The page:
The Electoral College also allows the possibility of the winner of the election garnering the 270 votes needed to win but still lose the popular vote. The most recent example of course is President Trump who lost the popular vote to Hillary Clinton by 2.8 million votes, but still became the president.
The Electoral College, as evident in the example prior, only serves to bolster unpopular parties. The majority of this country is continually shifting liberal, but the Electoral College will only serve as a crutch that conservatives will always rely on.
With the Trump administration’s constant barrage of baseless accusations of electoral fraud, much of this conversation would not even occur if we used a popular vote method from the start. Instead of targeted efforts by Trump’s henchmen to invalidate votes in specific areas, he would have to make the case to disenfranchise over 7 million voters, which is a much more difficult task to put it mildly.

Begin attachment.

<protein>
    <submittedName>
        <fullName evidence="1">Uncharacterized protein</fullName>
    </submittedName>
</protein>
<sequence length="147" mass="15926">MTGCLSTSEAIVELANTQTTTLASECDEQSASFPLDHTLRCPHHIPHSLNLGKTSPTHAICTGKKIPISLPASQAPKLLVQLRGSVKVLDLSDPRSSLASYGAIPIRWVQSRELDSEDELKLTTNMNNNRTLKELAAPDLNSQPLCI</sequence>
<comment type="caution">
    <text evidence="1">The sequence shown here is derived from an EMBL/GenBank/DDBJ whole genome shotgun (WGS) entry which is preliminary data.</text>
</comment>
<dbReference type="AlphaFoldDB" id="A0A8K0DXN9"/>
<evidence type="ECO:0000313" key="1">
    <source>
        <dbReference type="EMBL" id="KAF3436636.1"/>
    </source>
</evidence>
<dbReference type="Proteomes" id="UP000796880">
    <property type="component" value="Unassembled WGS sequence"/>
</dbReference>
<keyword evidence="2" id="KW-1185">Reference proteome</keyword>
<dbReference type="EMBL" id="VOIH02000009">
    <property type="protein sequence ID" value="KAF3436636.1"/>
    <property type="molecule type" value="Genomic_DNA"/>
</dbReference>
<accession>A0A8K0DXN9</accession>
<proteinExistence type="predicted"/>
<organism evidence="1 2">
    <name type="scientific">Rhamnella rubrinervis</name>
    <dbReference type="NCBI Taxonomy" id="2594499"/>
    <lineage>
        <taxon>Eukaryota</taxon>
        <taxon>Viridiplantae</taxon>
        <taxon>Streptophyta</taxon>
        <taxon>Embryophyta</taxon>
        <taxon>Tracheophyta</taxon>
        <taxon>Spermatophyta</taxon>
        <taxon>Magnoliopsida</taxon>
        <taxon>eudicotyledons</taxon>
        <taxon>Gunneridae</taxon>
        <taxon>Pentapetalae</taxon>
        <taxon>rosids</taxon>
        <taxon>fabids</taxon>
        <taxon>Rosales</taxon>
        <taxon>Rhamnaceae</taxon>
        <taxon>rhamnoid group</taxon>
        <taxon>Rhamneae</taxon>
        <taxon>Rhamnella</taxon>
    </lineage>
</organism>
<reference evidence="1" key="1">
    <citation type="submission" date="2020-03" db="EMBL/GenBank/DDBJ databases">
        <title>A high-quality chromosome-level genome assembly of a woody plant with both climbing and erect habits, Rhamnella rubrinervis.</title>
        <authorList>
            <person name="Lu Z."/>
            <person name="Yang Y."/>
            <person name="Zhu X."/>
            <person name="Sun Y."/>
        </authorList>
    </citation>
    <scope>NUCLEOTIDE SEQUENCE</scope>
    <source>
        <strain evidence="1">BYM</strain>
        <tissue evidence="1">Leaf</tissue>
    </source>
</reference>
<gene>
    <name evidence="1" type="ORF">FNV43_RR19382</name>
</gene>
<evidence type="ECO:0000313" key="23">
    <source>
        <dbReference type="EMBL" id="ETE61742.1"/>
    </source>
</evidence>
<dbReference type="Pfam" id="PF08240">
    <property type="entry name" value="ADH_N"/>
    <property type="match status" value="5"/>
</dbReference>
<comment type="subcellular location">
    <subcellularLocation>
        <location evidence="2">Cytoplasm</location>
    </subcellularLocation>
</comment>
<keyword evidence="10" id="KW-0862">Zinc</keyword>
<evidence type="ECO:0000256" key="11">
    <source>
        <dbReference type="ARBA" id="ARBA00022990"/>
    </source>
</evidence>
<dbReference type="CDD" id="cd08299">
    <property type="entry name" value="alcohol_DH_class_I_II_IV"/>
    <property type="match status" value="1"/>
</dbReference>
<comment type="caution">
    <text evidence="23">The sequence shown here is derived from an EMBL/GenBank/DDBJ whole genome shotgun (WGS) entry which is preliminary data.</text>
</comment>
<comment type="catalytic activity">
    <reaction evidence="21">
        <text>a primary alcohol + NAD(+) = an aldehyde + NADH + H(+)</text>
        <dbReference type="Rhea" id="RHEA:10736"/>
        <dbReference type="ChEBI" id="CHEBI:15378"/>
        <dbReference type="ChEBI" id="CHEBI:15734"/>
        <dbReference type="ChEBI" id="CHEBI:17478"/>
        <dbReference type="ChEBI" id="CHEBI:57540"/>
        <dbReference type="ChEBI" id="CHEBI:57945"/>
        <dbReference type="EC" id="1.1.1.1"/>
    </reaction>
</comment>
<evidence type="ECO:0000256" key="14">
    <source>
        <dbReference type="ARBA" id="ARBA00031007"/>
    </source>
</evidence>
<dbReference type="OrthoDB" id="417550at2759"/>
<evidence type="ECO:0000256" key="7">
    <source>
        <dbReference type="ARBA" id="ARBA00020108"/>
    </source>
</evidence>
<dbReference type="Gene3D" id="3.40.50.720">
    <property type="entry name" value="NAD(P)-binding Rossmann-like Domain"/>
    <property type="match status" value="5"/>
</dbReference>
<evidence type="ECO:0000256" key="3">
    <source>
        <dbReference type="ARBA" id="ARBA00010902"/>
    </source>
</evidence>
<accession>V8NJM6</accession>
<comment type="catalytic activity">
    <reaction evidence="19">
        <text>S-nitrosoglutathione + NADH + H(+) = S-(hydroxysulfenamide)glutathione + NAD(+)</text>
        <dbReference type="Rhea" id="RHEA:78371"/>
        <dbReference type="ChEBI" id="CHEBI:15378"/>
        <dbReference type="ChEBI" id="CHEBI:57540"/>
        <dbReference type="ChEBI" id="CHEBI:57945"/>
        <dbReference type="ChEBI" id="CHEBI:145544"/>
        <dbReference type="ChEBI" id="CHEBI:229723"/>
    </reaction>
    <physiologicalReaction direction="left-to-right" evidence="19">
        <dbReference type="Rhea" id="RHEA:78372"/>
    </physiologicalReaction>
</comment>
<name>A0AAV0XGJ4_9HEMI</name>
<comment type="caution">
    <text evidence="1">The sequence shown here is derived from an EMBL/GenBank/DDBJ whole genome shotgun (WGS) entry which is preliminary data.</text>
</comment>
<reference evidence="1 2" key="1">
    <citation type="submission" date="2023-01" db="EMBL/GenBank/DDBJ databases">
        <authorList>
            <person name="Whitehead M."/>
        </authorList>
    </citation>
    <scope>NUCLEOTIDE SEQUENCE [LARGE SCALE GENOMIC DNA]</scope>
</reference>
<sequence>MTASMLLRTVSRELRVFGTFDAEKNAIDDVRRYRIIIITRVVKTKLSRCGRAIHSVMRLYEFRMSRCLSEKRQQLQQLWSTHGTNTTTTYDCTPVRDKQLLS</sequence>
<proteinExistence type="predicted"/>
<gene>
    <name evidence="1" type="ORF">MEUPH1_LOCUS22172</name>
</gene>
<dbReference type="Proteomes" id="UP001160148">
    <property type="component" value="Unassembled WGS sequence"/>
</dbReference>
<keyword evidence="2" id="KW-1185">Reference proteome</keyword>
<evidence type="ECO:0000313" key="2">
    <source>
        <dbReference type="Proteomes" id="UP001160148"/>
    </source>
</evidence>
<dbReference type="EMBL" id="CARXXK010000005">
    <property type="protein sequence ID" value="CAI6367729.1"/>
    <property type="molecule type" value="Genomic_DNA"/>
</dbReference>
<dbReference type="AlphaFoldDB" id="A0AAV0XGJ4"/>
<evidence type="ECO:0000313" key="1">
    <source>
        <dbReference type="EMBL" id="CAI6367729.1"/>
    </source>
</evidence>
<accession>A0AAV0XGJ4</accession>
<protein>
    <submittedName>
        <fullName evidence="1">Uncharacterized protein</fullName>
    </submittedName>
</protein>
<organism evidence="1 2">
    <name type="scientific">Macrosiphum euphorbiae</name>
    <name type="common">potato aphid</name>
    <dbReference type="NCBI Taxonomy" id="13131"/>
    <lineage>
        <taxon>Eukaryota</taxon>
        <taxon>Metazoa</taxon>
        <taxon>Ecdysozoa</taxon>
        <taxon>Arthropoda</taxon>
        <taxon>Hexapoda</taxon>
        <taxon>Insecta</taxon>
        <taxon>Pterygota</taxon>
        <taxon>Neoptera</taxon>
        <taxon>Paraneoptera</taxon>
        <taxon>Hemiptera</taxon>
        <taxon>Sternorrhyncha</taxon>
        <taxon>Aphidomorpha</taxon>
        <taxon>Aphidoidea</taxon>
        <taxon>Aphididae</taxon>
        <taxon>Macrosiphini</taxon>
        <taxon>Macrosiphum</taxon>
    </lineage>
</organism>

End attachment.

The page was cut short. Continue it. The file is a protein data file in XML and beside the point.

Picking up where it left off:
There are those who would make the case that in a popular vote system, candidates would only then target the most densely populated areas like cities which tend to lean liberal and ignore the rural conservatives.
My response is that if most of the country is already liberal and lives in more urban areas, then there is no reason why our leadership shouldn’t reflect that reality.
Even if we were to take that criticism at face value, it still does not explain why a popular vote is okay for literally every other election, but not the presidential election.
The only reason why one would be angry at this is because they do not want liberal presidents. The election of liberal presidents however, is not a sign of a bad electoral system, but it shows rather that conservatives are simply unpopular and they cannot accept that reality.
If we as a people want to keep up this image that the United States is the stronghold of democracy, then we as a people must start actually living up to that image.
James Madison wrote in 1834, “No government of human device and human administration can be perfect. Republican government is the best of all governments, because the least imperfect,” and “the vital principle of republican government is...the will of the majority.”